Get Out of Debt Guy

Our Income Barely Covers Our Debt. What Should We Do? - Valerie

Posted April 18, 2013

WRAL Reader Question

Seems simple really but it's not...My husband and I have accumulated $75,000 in credit card debt. We figured out along the way that our income is the problem. I have a great job and make a great salary ($65,000), my husband on the other hand works for the State and does not ($30,000) which doesn't include overtime.

It came to be that because we could just barely pay our monthly bills we don't have grocery or any kind of spending money, not even gas. We are living day by day. This debt doesn't include two car loans (one to be paid off in June), mtg, etc.

My credit is pretty good and we do pay our bills on time. Retirement is not an issue, I have a 401k (two loans against them at very low interest rate), we both have substantial Life Insurance and pensions although small.

We want to maintain our credit and heard of credit counseling but leary as I've heard this counts against you. I'd love to pay off the cr edit cards and close them, but then again I heard this counts against you also. We are trying to go about this the correct way without hurting our credit.

Looking at our current situation, how do you suggest we get rid of this debt and roughly how long should it take?

Thanks and please help!



Dear Valerie,

I'll start with offering you guys a big virtual hug and congratulate you for taking the first step to really working this out.

It seems you've been living beyond your income for some time. And then there is the issue of the 401(k) loans. Those are not innocent low interest rate loans, they rob you of the returns you would have earned had they been left alone. And most people are not aware that is for some reason you separated from your employer the loans can be due and payable in full.

Dealing with debt means to either reduce your expenses, increase your income, or a combination of the both. Seems simple when I say it like that. But you add emotion and habit into the mix and it gets all sorts of hard.

Let's not forget that debt is nothing more than a math problem wrapped in emotion. There are all sorts of emotions which drive our decisions to get in or get out of debt. Dealing with debt is also an emotional roller coaster and the more difficult the problem the more stages people go through. See the Seven Stages of Debt for more on this.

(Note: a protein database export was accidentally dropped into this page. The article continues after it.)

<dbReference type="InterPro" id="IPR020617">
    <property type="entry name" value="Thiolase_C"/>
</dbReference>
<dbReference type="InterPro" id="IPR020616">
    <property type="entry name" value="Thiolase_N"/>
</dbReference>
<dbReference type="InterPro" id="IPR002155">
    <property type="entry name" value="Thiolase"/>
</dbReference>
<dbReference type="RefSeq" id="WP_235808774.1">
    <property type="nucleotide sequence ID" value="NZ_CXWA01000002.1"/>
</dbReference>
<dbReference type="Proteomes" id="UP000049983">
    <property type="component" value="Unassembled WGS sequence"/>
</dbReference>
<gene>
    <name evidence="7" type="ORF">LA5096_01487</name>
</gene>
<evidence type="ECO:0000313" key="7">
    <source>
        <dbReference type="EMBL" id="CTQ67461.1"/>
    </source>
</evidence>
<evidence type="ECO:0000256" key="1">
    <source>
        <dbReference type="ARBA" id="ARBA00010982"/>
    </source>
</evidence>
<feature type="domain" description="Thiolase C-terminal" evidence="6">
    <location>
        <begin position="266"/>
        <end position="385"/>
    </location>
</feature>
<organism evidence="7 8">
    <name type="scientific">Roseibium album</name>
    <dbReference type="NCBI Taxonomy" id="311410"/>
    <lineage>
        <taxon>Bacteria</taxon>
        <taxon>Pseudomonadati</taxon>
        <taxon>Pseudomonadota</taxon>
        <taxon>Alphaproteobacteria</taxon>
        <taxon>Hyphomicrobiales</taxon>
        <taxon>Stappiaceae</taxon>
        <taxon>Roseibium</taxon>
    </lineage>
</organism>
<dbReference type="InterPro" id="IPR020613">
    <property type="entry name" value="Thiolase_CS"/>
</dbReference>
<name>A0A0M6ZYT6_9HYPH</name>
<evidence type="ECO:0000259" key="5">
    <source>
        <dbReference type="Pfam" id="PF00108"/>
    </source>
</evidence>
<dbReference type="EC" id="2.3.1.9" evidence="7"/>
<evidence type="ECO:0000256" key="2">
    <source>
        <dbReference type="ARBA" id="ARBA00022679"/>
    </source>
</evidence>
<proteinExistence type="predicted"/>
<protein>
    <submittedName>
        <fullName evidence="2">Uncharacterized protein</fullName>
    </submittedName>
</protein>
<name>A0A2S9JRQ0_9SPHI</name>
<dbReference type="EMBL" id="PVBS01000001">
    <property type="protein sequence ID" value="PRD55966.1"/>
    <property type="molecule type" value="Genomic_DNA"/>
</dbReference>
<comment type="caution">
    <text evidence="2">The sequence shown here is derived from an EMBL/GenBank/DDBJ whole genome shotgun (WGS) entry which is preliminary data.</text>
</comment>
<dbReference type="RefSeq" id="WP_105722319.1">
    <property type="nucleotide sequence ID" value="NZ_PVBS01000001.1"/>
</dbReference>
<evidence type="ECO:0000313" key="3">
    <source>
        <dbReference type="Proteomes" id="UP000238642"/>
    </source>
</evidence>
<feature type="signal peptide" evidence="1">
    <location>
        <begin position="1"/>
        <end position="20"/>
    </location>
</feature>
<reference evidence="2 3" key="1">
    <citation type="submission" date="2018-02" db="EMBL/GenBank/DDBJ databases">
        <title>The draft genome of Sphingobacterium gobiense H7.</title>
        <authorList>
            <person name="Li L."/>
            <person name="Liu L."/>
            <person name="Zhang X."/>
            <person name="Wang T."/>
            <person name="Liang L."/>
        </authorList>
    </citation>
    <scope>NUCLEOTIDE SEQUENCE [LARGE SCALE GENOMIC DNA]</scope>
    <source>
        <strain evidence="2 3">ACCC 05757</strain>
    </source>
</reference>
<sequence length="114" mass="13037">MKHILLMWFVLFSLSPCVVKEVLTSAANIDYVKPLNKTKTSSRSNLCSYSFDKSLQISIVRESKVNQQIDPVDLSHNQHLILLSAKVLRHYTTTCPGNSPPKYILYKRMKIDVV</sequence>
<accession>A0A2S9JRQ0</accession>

I get the feeling you are bargaining a bit with protecting your credit while getting out of this pit. The credit is the least important concern at the moment because like it or not, the hole you are in is pretty significant. 

Based on what you've said I would imagine that your credit card debt is continuing to grow as the monthly expenses you can't afford wind up on the credit card and grow that balance.

So to dig your way out means you are not only going to need to reduce your expenses back to a break even point but even further to get enough money available to actually reduce the debt. For more on this see The Budget Reality of Digging Out of Debt.

The good news is there are options to help you find relief. I'll get to that in a moment.

You also made a comment about closing the credit cards. This is just more emotional decision making as you currently equate the credit cards with pain. You can have good credit without debt. If you can pay your way out of this hole you should not close the cards. It will rob you of a good length of credit with those creditors and that can negatively impact your credit score.

So here we are at the crux of the issue, the real issue is if you can really afford to slash your budget deep enough, for long enough to pay your way out. At least the car payement that will end soon will help.

Rather than make one of those budgets based on lies, you know, where people sit down and write out how they'd like to spend their money, make a spending plan instead. A spending plan is created by actually tracking where you spend your money and then you can make some good informed decisions about what cuts are available and realistic. You can lean how to do this by following the instructions in my book Eliminate Your Debt Like a Pro, which you can download for free.

After a month or so of actually tracking the cash we will then be in a better position to know if the debt hole you are in now is even within your reach to crawl out of.  We can then look at the options here for dealing with debt using my Get Out of Debt Calculator.

Ultimately the best decision for you is going to come down to two primary issues. The first is the theory of dissavings and if you can break that cycle without intervention. The second is how much you value your future. You see our plan of action needs to be based on your desire to fix the past or fix the future. Do you want to spend the next five years trying to pay your way out of your past mistakes or learn from them and do better moving forward?

That's the decision that will determine how long this process will take. You will either be able to shed your debt in about 90 days or five years or so. The length of time is dependent on the underlying choices you make and if you want to sacrifice your future to try to repair your past.

I'd like to be more specific here but I've given you homework to do and data to gather before you make any choices. If you'd like, do the homework and then come and see me at the next free Get Out of Debt Guy Support Group meeting in Raleigh, I'd love to meet up and work this through.

Steve Rhode

WRAL Get Out of Debt Guy

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About this Blog:

Steve Rhode has had careers in opthalmology, real estate and as the head of a nonprofit debt counseling firm. On his blog, he offers hard-won, free advice about getting out of debt, consolidation and making the right choices as you manage your money.